North Hawaii News Articles from CFHT

The Depth of Space

In ancient cultures, when people looked up at the sky and saw the stars, they imagined them as lights attached to a giant dome covering the sky. They believed that the stars were, more or less, all at the same distance, like a giant mural painted on a black canvas. Naturally, they connected the dots and imagined the shapes to be animals, people and gods.

It is easy to understand this view: even today, most people looking at the sky have a hard time imagining the third dimension of space, even if they intellectually know it is there. Without some active imagination, the stars still look like dots painted on a black dome. This month provides us an opportunity to look at the sky and contemplate the depth of space.

We will start this meditative journey from the earth, moving outwards, starting with the solar system. The planets in the solar system all orbit the sun in essentially the same plane, as if they were on a record turntable (though with very different speeds for different distances). Standing on the Earth, we see the solar system like a band wrapping across the sky. At this time of month, the plane of the solar system sticks out almost straight overhead. On the star chart, the constellations that run from the upper right (north west) to the lower left (south east) follow the solar system. They have familiar names: Taurus, Gemini, Cancer, Leo, Virgo, Libra. These are six of the zodiac constellations where the planets can be found. At night, look out towards these constellations and imagine the solar system stretching out as a disk away from you.

The next structure in the sky to imagine is our galaxy, the Milky Way. With the dark Big Island sky, it is easy to see the Milky Way, that hazy bright band that stretches across the sky. At this time of year, about an hour after sunset, it runs almost along the horizon, sticking up in the West, and dipping below in the East. The Milky Way is marked on the star chart with a dotted line near the right side.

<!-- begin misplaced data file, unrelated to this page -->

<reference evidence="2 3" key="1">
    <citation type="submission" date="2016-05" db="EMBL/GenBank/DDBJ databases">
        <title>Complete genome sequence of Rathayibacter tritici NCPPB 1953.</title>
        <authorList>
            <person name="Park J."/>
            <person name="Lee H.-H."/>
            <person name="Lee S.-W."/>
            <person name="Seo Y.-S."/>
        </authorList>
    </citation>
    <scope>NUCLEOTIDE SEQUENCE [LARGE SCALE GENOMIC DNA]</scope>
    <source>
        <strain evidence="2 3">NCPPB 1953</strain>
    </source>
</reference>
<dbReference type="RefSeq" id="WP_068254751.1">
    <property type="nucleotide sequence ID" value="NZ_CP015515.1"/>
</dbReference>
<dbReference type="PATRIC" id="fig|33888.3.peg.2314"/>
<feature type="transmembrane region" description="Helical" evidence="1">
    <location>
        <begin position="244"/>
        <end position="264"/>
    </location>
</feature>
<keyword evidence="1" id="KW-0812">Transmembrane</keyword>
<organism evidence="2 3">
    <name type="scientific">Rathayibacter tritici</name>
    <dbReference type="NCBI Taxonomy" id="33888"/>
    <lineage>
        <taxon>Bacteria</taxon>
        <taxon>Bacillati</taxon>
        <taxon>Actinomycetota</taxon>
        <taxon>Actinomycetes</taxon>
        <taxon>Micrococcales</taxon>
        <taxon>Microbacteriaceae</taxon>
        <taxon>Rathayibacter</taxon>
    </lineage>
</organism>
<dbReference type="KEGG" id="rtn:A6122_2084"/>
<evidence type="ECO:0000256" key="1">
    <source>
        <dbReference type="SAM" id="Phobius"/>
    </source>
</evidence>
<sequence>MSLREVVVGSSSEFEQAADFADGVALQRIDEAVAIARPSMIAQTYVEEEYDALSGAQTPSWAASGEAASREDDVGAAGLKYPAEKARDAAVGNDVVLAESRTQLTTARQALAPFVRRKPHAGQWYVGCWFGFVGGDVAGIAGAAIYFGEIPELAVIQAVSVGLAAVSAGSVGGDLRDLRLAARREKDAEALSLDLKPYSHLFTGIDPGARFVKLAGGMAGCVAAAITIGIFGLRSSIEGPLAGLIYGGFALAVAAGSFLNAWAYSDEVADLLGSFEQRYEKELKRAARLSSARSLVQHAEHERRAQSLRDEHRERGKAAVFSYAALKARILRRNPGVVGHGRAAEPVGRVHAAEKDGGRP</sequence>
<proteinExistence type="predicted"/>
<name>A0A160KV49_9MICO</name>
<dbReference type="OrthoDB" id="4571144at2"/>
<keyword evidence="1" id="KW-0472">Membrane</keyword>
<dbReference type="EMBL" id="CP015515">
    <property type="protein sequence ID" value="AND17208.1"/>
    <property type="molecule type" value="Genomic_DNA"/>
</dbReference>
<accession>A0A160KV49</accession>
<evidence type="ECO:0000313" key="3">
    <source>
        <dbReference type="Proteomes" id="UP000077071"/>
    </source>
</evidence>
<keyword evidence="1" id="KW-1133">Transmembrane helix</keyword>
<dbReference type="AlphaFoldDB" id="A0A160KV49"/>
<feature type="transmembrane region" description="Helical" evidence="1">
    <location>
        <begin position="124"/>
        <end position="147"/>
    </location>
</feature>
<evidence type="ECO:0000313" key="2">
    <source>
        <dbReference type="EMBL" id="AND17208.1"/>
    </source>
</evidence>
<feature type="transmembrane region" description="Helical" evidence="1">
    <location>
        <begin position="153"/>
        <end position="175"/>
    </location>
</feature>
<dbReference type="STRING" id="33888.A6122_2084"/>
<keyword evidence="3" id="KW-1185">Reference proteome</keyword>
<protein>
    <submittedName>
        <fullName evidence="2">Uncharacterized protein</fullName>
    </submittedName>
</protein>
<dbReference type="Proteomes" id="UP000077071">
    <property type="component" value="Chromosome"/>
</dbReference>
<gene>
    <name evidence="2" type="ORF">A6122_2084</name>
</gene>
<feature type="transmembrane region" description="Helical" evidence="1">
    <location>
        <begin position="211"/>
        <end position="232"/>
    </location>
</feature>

The Milky Way is not just a random patch of light. It is our view of most of the stars in our galaxy. The Milky Way is a spiral galaxy, with most of the stars and gas in a very thin disk. To get an idea of the shape, stack three CDs on top of each other. The middle CD is roughly the shape of the gas and dust in the galaxy, while the full sandwich is like the stars. If you put a large cotton ball at the center, that would represent a second part of the galaxy which is filled with fairly old stars. The Earth sits about two thirds of the way from the center of the CD to the edge, in the middle of the sandwich.

To see the Milky Way as a galaxy, and not just a patch of light, stand facing south around 8pm. You are looking towards the center of the galaxy, through the disk, with the stars surrounding you on all sides. It is as if you are an ant standing on the CD, looking towards the center. If you look straight up, towards the faint constellation Coma Berenices, you are looking out of the plane of the galaxy. Since the galaxy is a thin disk, nearly all of the stars you see in that direction are quite close, compared to the size of the galaxy.

Galaxies like our Milky Way are not randomly distributed in space. They live in groups, clumps, and clusters. The Milky Way is part of a small cluster which astronomers call the 'Local Group'. When you look towards Coma Berenices, you are looking at a very large cluster of galaxies, the Coma Cluster. This is a collection of hundreds of galaxies, many like the Milky Way, and some larger and brighter. These galaxies are too faint to be seen without a telescope. By coincidence, there is a faint cluster of stars in our galaxy, between us and the Coma Cluster. When you look at Coma, you can faintly see this fuzzy blob of (quite nearby) stars, and imagine you are seeing the much larger, much more distant cluster of galaxies.

Looking a little to the north and east of Coma, towards the bright star which the Greeks called Arcturus and the Hawaiians called Hokulei'a, there is a large region without many galaxies, the Bootes Void. Look in this direction and imagine a vast, empty volume of space, millions of times the volume of the Milky Way. Space if full of structures, and with some imagination, your mind's eye can let you see what your eyes can't.

Eugene Magnier